Local County Medical Societies Communicate with Members of Congress
What is Washington really all about?
Doing the right thing
- For their constituents
- But does that mean “ALL” their constituents?
- Less than 4% of the districts’ voting population write or call their legislators
- The squeaky wheel gets the grease. Being persistent is the key. You must work harder and smarter and make people on the Hill believe that you will never go away. Only then will they take you seriously and work to make your issue “go away.”
Why County Medical Societies Should Advocate in Washington
Elected officials rely on constituent input to be effective legislators. Ongoing communication is the only way public representatives will know and understand how doctors feel about particular issues.
As a member of the medical community, your responsibility in communicating with members of Congress is especially important. No one can better explain the complex nature of health care policy decisions than those involved on a day-to-day basis in the medical profession.
Sending letters and emails, making phone calls and paying personal visits are typical ways in which constituents get their message to legislators. While an individualized letter or email is an influential means of communicating, a postal letter may be delayed because of heightened security measures. If the issue is urgent, the letter can be faxed or emailed. A phone call is more personal than an electronic message and usually has more impact.
You can be most effective in conveying a message by relating issues of your own personal experience or professional expertise, or to the likely effects on a member’s constituents.
Remember all politics is local
But what about MY ISSUE?
A Congressman’s busy schedule keeps them going from early morning thruogh the evening Monday through Thursday. How to get your member’s attention?
Don’t forget the staff!
The staff is very important
Pyramid of Influence for Congressional Office
- AA or Chief of Staff
- Legislative Director
- Legislative Assistant
- Legislative Correspondent
Roles of Congressional Staff
Administrative Assistant (AA) or Chief of Staff (CoS) - He/she usually has overall responsibility for evaluating political outcomes of various legislative proposals and constituent requests. This person is also usually in charge of overall office operations. He/she is the boss of the office under the member.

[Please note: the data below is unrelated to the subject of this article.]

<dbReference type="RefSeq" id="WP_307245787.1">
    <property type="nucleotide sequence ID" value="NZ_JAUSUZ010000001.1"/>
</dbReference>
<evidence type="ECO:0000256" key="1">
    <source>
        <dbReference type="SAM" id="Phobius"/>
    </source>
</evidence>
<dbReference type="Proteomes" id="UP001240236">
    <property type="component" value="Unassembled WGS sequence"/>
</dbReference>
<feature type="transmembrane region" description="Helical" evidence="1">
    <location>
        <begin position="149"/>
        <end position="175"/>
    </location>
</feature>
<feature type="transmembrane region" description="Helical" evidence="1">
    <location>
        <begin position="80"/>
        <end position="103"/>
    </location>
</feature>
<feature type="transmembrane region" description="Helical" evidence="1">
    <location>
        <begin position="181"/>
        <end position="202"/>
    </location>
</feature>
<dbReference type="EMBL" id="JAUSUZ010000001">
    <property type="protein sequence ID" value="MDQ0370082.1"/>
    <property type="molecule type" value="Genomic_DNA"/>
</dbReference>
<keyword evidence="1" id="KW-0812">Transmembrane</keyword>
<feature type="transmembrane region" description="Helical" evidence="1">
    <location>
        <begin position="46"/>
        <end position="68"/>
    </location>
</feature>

Legislative Director (LD) - The LD is usually the staff person who monitors the legislative schedule and makes recommendations regarding the pros and cons of particular issues.
Legislative Assistant (LA) - The LA handles specific legislative issue areas that they concentrate on in particular. They advise the member on the legislative issue and closely monitor any legislation in that area.
Press Secretary or Communications Director - The Press Secretary’s responsibility is to build and maintain open and effective lines of communication between the member, his/her constituency, and the general public.
Scheduler or Appointment Secretary - The scheduler is responsible for keeping the schedule for the congressperson. Every minute of the congressperson’s day is planned out by the scheduler. Various other tasks fall on this position as the member’s personal assistant.
Legislative Correspondent - Legislative Correspondents answer almost all of the constituent mail that comes into the office. They must have a wide range of knowledge on a great many issues.
Office Manager - The Office Manager runs the administrative side of the office.
Staff Assistant or Receptionist - The staff assistant answers phones, greets visitors, gives tours, and performs a multitude of administrative tasks.
Profile of a Hill Office
(visits, mail, email, faxes)
Things You May Not Know About Congress
Many members never read the bills before they vote on them.
Most members think more about issues that affect their constituencies than they might about “big picture” issues.
Members focus on people that vote.
Members work very hard, often from early am to late into the night.
Congress actually passes very few bills in a year. For example, a couple years ago, 5,514 bills were introduced and only 300 actually became law.
Final Words on Understanding Washington
Remember Be Flexible!